by Zuzana K

Browser modes explained using nostalgia and the saddest little word ever

Photo by andreas160578 on PixelBay

In my last article, I discussed the doctype — what it is and why it is needed. In this article, I am going to look into the difference between various modes that browsers can run: the full standards mode, the almost standards mode, and the quirks mode.

These two articles are quite related, so you might want to read the previous one first to understand what I am on about.

Question: What’s the difference between full standards mode, almost standards mode, and quirks mode?

The different modes are all related to the early implementation of W3C standards.

Doctype was introduced to tell browsers what kind of documents they were meant to be rendering. If the developer fails to include the doctype in their HTML document, the browser has no idea what type of document it is dealing with.

So, to be on the safe side, it will render the document to be compatible with the old (quirk) browsers (Navigator 4, Internet Explorer 4 and 5) in what is known as the quirks mode.

And since the old browsers lived in the land of a very bad CSS, this means a lot of your CSS styles will not be applied, and your site will not look the way you expect it to.

Of course, some developers may choose to omit the doctype on purpose because they want their document to render in the quirks mode for various reasons.

Like, what if I want to know what would my website look like in 1998?

Good reason, I’d say.

Now that we know what quirks mode is and what it will do to our poor website (break it), what’s the deal with the full standards and the almost standards modes?

The almost standards mode is also known as the limited quirks mode. As you can imagine, the content rendered in the almost standards mode is almost fully compliant with the full standards mode.


The saddest word ever.

I. Tiny Stories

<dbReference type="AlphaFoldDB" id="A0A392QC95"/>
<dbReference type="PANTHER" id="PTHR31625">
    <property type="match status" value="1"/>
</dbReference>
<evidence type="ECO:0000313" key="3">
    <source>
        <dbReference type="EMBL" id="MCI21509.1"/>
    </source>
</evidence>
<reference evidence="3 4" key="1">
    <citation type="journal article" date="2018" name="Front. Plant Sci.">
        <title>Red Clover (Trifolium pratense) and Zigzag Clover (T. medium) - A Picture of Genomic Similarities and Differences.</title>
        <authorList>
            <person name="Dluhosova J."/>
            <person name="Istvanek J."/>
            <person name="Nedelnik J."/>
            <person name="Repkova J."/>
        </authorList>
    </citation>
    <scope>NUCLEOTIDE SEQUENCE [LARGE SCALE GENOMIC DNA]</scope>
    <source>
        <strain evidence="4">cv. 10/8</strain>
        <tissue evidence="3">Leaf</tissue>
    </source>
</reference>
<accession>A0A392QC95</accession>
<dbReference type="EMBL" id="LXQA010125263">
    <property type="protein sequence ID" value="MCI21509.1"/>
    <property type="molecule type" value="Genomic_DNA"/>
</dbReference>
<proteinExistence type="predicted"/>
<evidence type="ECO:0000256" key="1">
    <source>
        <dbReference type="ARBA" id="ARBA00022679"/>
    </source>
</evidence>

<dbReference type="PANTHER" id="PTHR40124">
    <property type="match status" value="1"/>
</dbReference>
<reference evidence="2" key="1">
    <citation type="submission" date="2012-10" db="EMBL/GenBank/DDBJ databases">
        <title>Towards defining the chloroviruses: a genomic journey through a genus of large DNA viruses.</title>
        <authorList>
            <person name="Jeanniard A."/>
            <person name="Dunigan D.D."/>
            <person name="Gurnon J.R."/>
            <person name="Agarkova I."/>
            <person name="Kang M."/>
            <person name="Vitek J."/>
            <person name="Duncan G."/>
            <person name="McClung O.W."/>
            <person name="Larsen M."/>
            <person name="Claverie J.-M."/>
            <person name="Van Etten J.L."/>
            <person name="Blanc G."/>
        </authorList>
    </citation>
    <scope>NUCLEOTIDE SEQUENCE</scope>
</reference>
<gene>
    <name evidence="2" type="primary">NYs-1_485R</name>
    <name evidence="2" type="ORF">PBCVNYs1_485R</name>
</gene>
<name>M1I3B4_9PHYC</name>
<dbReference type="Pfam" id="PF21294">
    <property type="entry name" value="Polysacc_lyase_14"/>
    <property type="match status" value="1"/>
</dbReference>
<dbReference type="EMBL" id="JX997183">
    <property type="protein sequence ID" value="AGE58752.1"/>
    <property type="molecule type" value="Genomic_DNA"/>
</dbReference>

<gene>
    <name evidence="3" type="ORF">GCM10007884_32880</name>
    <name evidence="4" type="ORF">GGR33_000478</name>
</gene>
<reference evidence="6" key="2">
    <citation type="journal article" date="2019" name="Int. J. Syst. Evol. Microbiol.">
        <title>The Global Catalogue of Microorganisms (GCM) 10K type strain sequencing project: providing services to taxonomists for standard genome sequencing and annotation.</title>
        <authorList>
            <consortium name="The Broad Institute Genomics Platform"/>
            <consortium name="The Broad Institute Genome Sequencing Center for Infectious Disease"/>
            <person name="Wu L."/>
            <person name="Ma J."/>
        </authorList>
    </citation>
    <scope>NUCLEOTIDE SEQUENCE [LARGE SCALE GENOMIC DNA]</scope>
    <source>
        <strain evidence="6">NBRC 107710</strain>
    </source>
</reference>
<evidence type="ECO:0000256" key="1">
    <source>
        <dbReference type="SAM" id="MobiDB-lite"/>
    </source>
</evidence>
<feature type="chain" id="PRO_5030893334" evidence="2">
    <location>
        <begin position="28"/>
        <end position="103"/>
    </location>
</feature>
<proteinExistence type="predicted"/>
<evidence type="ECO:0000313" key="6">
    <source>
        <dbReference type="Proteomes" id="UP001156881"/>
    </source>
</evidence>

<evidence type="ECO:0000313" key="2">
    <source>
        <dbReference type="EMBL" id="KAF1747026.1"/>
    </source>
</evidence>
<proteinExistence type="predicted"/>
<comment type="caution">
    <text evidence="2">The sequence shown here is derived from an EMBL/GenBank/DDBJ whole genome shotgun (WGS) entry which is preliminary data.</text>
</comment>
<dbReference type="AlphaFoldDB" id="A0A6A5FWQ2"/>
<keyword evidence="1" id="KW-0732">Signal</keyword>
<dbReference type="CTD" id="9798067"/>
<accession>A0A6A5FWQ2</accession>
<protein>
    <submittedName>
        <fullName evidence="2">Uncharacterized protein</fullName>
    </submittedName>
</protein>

The saddest word
in the whole wide world
is the word almost.
He was almost in love.
She was almost good for him.
He almost stopped her.
She almost waited.
He almost lived.
They almost made it.

By Nikita Gill

Never mind, let’s move on.

The almost standards mode renders the document with only a few quirks that have to do with the vertical sizing of table cells.

On the other hand, the full standards mode renders the document according to the latest HTML and CSS specifications. Even though there are still some differences between how modern browsers render content on the screen, we can use Normalize.css or Reset CSS to reduce the inconsistencies (and keep our sanity).

So, if there are any quirks on your website, they are probably down to you, not the browser.


Well, here we are. If anyone ever asks you about the difference between the full standards, almost full standards, and the quirks modes, just remember the old browsers, broken CSS, and the saddest word ever.

If you want to read more about activating the different browser modes, there is a fantastic overview written by Henri Sivonen. And a rough list of quirks can be found on MDN.

Next time I’ll look into the difference between HTML and XHTML. Hope you’ll join me in what is turning out to be quite an exciting topic! See you soon!

The list of questions that I am answering has kindly been provided by Rose from the Verify recruitment agency in Dublin, Ireland.

If you have enjoyed this article and found it beneficial, please consider leaving me a comment or some claps. Thank you!